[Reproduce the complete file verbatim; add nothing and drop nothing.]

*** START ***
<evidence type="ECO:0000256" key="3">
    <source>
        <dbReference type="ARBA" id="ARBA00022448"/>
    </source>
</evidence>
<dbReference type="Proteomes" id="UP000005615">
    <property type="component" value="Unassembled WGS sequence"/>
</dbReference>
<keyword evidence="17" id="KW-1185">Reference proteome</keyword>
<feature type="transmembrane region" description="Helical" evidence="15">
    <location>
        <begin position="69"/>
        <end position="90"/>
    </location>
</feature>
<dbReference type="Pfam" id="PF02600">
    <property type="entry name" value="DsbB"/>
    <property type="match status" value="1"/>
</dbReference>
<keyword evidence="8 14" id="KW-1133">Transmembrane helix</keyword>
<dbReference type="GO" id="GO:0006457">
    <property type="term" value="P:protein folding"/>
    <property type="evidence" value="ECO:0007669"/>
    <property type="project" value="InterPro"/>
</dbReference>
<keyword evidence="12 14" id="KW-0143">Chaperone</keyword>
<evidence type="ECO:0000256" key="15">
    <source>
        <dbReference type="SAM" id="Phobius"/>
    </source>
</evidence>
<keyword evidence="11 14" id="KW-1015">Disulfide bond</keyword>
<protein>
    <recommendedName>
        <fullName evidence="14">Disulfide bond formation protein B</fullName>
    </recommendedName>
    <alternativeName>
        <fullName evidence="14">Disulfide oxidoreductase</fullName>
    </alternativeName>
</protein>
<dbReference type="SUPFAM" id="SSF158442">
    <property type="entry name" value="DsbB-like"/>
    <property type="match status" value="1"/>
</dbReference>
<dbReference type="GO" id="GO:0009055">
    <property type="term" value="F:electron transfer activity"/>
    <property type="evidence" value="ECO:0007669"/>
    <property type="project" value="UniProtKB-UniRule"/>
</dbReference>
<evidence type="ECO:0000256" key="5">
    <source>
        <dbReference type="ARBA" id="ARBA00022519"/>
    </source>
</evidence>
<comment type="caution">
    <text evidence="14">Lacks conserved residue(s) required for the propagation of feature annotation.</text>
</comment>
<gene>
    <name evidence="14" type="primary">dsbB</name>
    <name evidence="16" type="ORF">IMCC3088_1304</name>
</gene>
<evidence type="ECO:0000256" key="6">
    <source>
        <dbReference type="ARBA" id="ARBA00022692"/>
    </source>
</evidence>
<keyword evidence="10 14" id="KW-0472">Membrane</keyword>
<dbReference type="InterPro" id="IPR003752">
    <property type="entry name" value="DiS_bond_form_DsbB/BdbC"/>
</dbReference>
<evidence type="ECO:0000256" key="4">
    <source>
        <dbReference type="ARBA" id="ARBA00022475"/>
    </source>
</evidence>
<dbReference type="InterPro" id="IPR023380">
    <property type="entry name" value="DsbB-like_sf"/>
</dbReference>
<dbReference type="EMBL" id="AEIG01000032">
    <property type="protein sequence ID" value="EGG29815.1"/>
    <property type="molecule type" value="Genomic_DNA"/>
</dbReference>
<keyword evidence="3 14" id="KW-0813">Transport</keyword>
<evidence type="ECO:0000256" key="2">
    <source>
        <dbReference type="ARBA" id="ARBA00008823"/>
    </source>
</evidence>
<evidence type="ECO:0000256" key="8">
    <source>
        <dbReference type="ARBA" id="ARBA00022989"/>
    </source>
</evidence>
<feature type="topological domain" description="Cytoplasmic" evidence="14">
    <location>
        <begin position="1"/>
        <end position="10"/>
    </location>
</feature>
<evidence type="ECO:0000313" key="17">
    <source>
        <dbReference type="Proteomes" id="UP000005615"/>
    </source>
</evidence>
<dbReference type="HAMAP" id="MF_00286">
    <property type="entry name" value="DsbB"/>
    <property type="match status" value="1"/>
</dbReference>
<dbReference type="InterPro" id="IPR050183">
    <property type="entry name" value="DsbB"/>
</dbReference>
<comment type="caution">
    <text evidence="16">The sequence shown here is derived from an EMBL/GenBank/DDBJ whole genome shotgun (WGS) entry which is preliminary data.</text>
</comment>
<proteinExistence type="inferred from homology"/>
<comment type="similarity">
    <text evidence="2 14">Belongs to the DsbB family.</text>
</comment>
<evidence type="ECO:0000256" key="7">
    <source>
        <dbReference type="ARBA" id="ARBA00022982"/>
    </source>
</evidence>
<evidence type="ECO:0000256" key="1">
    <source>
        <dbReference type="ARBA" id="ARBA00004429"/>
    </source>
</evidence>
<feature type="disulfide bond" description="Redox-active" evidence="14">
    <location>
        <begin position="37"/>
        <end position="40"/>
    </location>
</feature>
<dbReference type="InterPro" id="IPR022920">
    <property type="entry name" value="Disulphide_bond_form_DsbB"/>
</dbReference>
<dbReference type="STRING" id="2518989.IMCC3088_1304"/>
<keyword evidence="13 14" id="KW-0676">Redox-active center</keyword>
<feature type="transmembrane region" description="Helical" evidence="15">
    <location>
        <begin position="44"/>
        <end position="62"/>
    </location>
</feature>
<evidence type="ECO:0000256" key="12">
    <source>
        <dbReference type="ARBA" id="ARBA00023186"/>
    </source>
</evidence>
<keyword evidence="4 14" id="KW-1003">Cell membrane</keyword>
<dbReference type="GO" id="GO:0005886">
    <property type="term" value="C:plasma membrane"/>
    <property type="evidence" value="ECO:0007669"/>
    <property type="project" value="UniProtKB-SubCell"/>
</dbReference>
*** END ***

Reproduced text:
<evidence type="ECO:0000256" key="3">
    <source>
        <dbReference type="ARBA" id="ARBA00022448"/>
    </source>
</evidence>
<dbReference type="Proteomes" id="UP000005615">
    <property type="component" value="Unassembled WGS sequence"/>
</dbReference>
<keyword evidence="17" id="KW-1185">Reference proteome</keyword>
<feature type="transmembrane region" description="Helical" evidence="15">
    <location>
        <begin position="69"/>
        <end position="90"/>
    </location>
</feature>
<dbReference type="Pfam" id="PF02600">
    <property type="entry name" value="DsbB"/>
    <property type="match status" value="1"/>
</dbReference>
<keyword evidence="8 14" id="KW-1133">Transmembrane helix</keyword>
<dbReference type="GO" id="GO:0006457">
    <property type="term" value="P:protein folding"/>
    <property type="evidence" value="ECO:0007669"/>
    <property type="project" value="InterPro"/>
</dbReference>
<keyword evidence="12 14" id="KW-0143">Chaperone</keyword>
<evidence type="ECO:0000256" key="15">
    <source>
        <dbReference type="SAM" id="Phobius"/>
    </source>
</evidence>
<keyword evidence="11 14" id="KW-1015">Disulfide bond</keyword>
<protein>
    <recommendedName>
        <fullName evidence="14">Disulfide bond formation protein B</fullName>
    </recommendedName>
    <alternativeName>
        <fullName evidence="14">Disulfide oxidoreductase</fullName>
    </alternativeName>
</protein>
<dbReference type="SUPFAM" id="SSF158442">
    <property type="entry name" value="DsbB-like"/>
    <property type="match status" value="1"/>
</dbReference>
<dbReference type="GO" id="GO:0009055">
    <property type="term" value="F:electron transfer activity"/>
    <property type="evidence" value="ECO:0007669"/>
    <property type="project" value="UniProtKB-UniRule"/>
</dbReference>
<evidence type="ECO:0000256" key="5">
    <source>
        <dbReference type="ARBA" id="ARBA00022519"/>
    </source>
</evidence>
<comment type="caution">
    <text evidence="14">Lacks conserved residue(s) required for the propagation of feature annotation.</text>
</comment>
<gene>
    <name evidence="14" type="primary">dsbB</name>
    <name evidence="16" type="ORF">IMCC3088_1304</name>
</gene>
<evidence type="ECO:0000256" key="6">
    <source>
        <dbReference type="ARBA" id="ARBA00022692"/>
    </source>
</evidence>
<keyword evidence="10 14" id="KW-0472">Membrane</keyword>
<dbReference type="InterPro" id="IPR003752">
    <property type="entry name" value="DiS_bond_form_DsbB/BdbC"/>
</dbReference>
<evidence type="ECO:0000256" key="4">
    <source>
        <dbReference type="ARBA" id="ARBA00022475"/>
    </source>
</evidence>
<dbReference type="InterPro" id="IPR023380">
    <property type="entry name" value="DsbB-like_sf"/>
</dbReference>
<dbReference type="EMBL" id="AEIG01000032">
    <property type="protein sequence ID" value="EGG29815.1"/>
    <property type="molecule type" value="Genomic_DNA"/>
</dbReference>
<keyword evidence="3 14" id="KW-0813">Transport</keyword>
<evidence type="ECO:0000256" key="2">
    <source>
        <dbReference type="ARBA" id="ARBA00008823"/>
    </source>
</evidence>
<evidence type="ECO:0000256" key="8">
    <source>
        <dbReference type="ARBA" id="ARBA00022989"/>
    </source>
</evidence>
<feature type="topological domain" description="Cytoplasmic" evidence="14">
    <location>
        <begin position="1"/>
        <end position="10"/>
    </location>
</feature>
<evidence type="ECO:0000313" key="17">
    <source>
        <dbReference type="Proteomes" id="UP000005615"/>
    </source>
</evidence>
<dbReference type="HAMAP" id="MF_00286">
    <property type="entry name" value="DsbB"/>
    <property type="match status" value="1"/>
</dbReference>
<dbReference type="InterPro" id="IPR050183">
    <property type="entry name" value="DsbB"/>
</dbReference>
<comment type="caution">
    <text evidence="16">The sequence shown here is derived from an EMBL/GenBank/DDBJ whole genome shotgun (WGS) entry which is preliminary data.</text>
</comment>
<proteinExistence type="inferred from homology"/>
<comment type="similarity">
    <text evidence="2 14">Belongs to the DsbB family.</text>
</comment>
<evidence type="ECO:0000256" key="7">
    <source>
        <dbReference type="ARBA" id="ARBA00022982"/>
    </source>
</evidence>
<evidence type="ECO:0000256" key="1">
    <source>
        <dbReference type="ARBA" id="ARBA00004429"/>
    </source>
</evidence>
<feature type="disulfide bond" description="Redox-active" evidence="14">
    <location>
        <begin position="37"/>
        <end position="40"/>
    </location>
</feature>
<dbReference type="InterPro" id="IPR022920">
    <property type="entry name" value="Disulphide_bond_form_DsbB"/>
</dbReference>
<dbReference type="STRING" id="2518989.IMCC3088_1304"/>
<keyword evidence="13 14" id="KW-0676">Redox-active center</keyword>
<feature type="transmembrane region" description="Helical" evidence="15">
    <location>
        <begin position="44"/>
        <end position="62"/>
    </location>
</feature>
<evidence type="ECO:0000256" key="12">
    <source>
        <dbReference type="ARBA" id="ARBA00023186"/>
    </source>
</evidence>
<keyword evidence="4 14" id="KW-1003">Cell membrane</keyword>
<dbReference type="GO" id="GO:0005886">
    <property type="term" value="C:plasma membrane"/>
    <property type="evidence" value="ECO:0007669"/>
    <property type="project" value="UniProtKB-SubCell"/>
</dbReference>